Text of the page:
>> good to see you, melber. >> great to see you. you track this. you write about this. what was the 14th amendment about originally as you see it? >> it was originally about granting full citizenship to african-americans and of course we had the 13th and 14th and the 15th amendment which were supposed to enforce reconstruction, enforce the end of the civil war. and bring rights to newly emancipated slaves and the 14th amendment's another no only thing that the gop's trying to repeal because we passed the 15th amendment and said the right to vote shall not be denied or abridged on the condition of race, color or servitude and then amended and passed the voting rights act of 1965 and now that republican candidates for president challenging and not just the 14th amendment but the 15th amendment and the notion of equality that's under attack. >> you trace it in the book and talk about a counter revolution among conservatives, a growing
attention first among laurels who think about this kind of stuff and people closer to the courts but then you note how it went more widespread. john roberts, of course, then supreme court justice, theodore olson, a big conservative attorney. on the other side, john lewis, of course, being someone that fought against this. there's growing attention on their need in their view to constrict or refine the eligibility and testing for who gets to vote. >> absolutely. when you saw the voting rights act, it was challenged by southern conservatives arguing the federal government didn't have the power to police state voting rules and the supreme court said they have the power and designed to provide disenfranchised voters an opportunity and then there's a longer battle in the '80s and going forward, conservatives began to challenge in other ways, arguing that it would lead, for example, to affirmative action.
things like that. you see john roberts as a young lawyer in the ragan justice department in the 1980s make the case against the voting rights act, a case to then make 30 years later on the supreme court gutting the voting rights act in 2013. >> right. it does more than one thing. >> yeah. >> that decision shall be counter versus holder basically took out a lot of the approval process that existed for southern states that have been found to have a history of chris dim nation. it left other parts which the obama justice department is using as you well know and a lot of people may have missed this over the, you know, sleepy summer season but there was a big victory for the obama justice department in striking down texas' very strict voter i.d. law. >> yeah. >> talk about that victory, what it means and what it shows about what's left of the voting rights act. >> it was victory and kind of a bittersweet victory because the law blocked in 2012 under a different provision of the voting rights act and that law allowed to go in effect after
the supreme court gutted the act because the states with the worst records like texas no longer had to approve their voting changes with the federal government so a voter i.d. law struck down in 2012 again in 2015 and the unfortunate thing is in effect for previous elections in 2014. thousands of people turned away there. new restrictions in place in places like north carolina. it's tougher to challenge them. it is not like the voting rights act is dead but it is very badly wounded after the supreme court decision. the obama justice department is doing what they can. >> what do you make of the current political environment? on the one side, the's nothing new of debating when's a citizen or gets to vote? on the other hand seems one step forward, two steps backward and resorting to the courts for those that care about the issues a lengthy process.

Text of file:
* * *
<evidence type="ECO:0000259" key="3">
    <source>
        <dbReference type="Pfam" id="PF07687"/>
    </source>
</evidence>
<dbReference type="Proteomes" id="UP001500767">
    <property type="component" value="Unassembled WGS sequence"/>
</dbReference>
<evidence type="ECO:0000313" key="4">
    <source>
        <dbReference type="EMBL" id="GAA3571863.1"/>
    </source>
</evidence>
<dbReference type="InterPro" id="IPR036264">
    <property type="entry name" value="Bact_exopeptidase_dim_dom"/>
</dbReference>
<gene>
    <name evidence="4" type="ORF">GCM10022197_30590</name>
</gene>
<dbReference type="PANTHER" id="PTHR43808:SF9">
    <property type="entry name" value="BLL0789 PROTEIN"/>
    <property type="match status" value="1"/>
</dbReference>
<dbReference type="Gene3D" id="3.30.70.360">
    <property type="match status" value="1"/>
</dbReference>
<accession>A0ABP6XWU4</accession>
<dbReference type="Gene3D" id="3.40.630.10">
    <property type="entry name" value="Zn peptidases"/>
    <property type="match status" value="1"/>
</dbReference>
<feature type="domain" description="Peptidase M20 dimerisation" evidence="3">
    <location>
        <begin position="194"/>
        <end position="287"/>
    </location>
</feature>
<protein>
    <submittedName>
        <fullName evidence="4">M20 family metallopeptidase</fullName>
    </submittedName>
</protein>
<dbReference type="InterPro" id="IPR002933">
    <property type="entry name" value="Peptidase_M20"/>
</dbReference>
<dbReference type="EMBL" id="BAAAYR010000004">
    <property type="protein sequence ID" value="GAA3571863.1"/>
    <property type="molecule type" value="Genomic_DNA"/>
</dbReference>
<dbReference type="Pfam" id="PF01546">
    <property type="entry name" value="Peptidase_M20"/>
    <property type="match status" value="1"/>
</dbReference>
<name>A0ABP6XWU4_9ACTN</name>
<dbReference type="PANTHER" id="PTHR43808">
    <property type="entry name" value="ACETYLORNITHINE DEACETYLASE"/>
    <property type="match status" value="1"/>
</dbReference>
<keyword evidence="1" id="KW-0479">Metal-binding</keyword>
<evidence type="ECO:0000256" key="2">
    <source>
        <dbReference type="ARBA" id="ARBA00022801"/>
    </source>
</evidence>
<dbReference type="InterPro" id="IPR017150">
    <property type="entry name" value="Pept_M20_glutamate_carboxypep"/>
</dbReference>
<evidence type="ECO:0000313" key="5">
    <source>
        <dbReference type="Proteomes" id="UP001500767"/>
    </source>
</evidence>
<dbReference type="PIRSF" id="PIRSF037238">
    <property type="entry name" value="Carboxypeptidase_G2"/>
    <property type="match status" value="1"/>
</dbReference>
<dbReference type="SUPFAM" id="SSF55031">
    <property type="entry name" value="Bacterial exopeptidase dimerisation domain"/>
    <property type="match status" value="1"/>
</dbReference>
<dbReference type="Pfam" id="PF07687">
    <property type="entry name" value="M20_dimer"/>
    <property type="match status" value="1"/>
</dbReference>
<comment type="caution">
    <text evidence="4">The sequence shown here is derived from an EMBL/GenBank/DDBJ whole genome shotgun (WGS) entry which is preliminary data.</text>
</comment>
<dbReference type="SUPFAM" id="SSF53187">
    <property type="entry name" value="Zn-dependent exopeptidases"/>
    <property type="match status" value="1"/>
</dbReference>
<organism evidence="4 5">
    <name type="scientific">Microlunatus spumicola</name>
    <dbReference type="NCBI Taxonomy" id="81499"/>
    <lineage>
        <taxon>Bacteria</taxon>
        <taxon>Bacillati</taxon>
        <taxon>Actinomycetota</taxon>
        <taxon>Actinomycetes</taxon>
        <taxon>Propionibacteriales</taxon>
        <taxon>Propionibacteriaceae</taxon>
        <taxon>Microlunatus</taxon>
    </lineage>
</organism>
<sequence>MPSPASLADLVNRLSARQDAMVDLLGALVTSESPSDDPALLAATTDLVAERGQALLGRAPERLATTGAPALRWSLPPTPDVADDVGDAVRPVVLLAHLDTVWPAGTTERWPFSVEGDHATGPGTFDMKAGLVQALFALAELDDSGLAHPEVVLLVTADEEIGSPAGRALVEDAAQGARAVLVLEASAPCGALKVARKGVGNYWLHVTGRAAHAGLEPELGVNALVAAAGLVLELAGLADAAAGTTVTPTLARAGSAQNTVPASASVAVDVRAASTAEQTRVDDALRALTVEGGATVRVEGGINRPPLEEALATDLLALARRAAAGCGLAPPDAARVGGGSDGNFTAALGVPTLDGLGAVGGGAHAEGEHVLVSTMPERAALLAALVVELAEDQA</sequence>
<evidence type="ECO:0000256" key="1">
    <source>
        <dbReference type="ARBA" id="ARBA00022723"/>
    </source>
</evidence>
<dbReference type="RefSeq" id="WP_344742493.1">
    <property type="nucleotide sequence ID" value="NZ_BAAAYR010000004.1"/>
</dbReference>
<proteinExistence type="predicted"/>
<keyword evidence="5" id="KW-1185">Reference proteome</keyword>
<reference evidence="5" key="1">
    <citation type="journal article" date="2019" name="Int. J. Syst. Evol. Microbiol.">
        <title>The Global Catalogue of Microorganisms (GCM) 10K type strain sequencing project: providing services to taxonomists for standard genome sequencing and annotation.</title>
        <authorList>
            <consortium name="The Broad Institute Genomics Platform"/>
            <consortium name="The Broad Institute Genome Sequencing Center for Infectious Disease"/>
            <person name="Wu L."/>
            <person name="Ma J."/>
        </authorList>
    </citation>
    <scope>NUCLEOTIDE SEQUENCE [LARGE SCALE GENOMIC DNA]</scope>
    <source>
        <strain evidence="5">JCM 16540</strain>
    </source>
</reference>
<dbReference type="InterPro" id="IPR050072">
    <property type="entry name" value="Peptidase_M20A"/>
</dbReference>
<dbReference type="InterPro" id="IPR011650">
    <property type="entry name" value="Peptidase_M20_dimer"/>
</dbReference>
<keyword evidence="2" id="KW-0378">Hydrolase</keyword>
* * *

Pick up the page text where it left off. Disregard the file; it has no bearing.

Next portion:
>> it's unfortunate because the supreme court is hostile to voting rights. the congress reauthorizing the act four times is doing nothing about it. republican candidates for president are not talking about need for voting rights and republicans supported the act for 50 years and instead trying to repeal the 14th amendment. from my standpoint, we're moving backwards in a disturbing way when really should be moving forward. >> ari burrman, where can people find you your book? >> everywhere. amazon.com. macmillen. it's all over google. >> all right. just google ari burrman. >> and go to a local bookstore and buy it. >> thank you for spending sometime with us. >> thank you. before the break, another important little story. looking at the loss of a legendary lawmaker, louis stokes served 15 terms in washington, ohio's first black representative. stokes was a prominent civil rights lawyer, one of only nine
blacks in the u.s. house and then found the congressional black caucus and helped investigate the assassinations of president kennedy and dr. mart lieutenant king and ran for the democratic nomination in 1992. he announced he had brain and lung cancer. the congressman was 90 years old. (vo) maggie wasn't thrilled when ben and i got married. i knew it'd take some time. and her sensitive stomach didn't make things easier. it was hard to know why... the move...her food...? so we tried purina cat chow gentle... ...because it's specially formulated for easy digestion. she's loved it ever since. and as for her and ben...
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most people found 70,000 bees near the home, they would call an exterminator but it's different at the white house. it provides honey for the first the white house. provides honey, pollinates the garden and adds a sweet ingredient to the white house beer. since 2006, up to 40% of the commercial honey bee colonies have been lost in the united states. the decline so shocking the white house actually created a task force to investigate these disappearing insects. a bees are of course an important part of agriculture and used to pollinate a lot of food we eat. they are responsible for one out of every three bites of foot you eat. in the latest issue of rolling stone, what is killing america's bees, what it's mean for the rest of uses, and what if anything the epa is going to do. thanks for being here.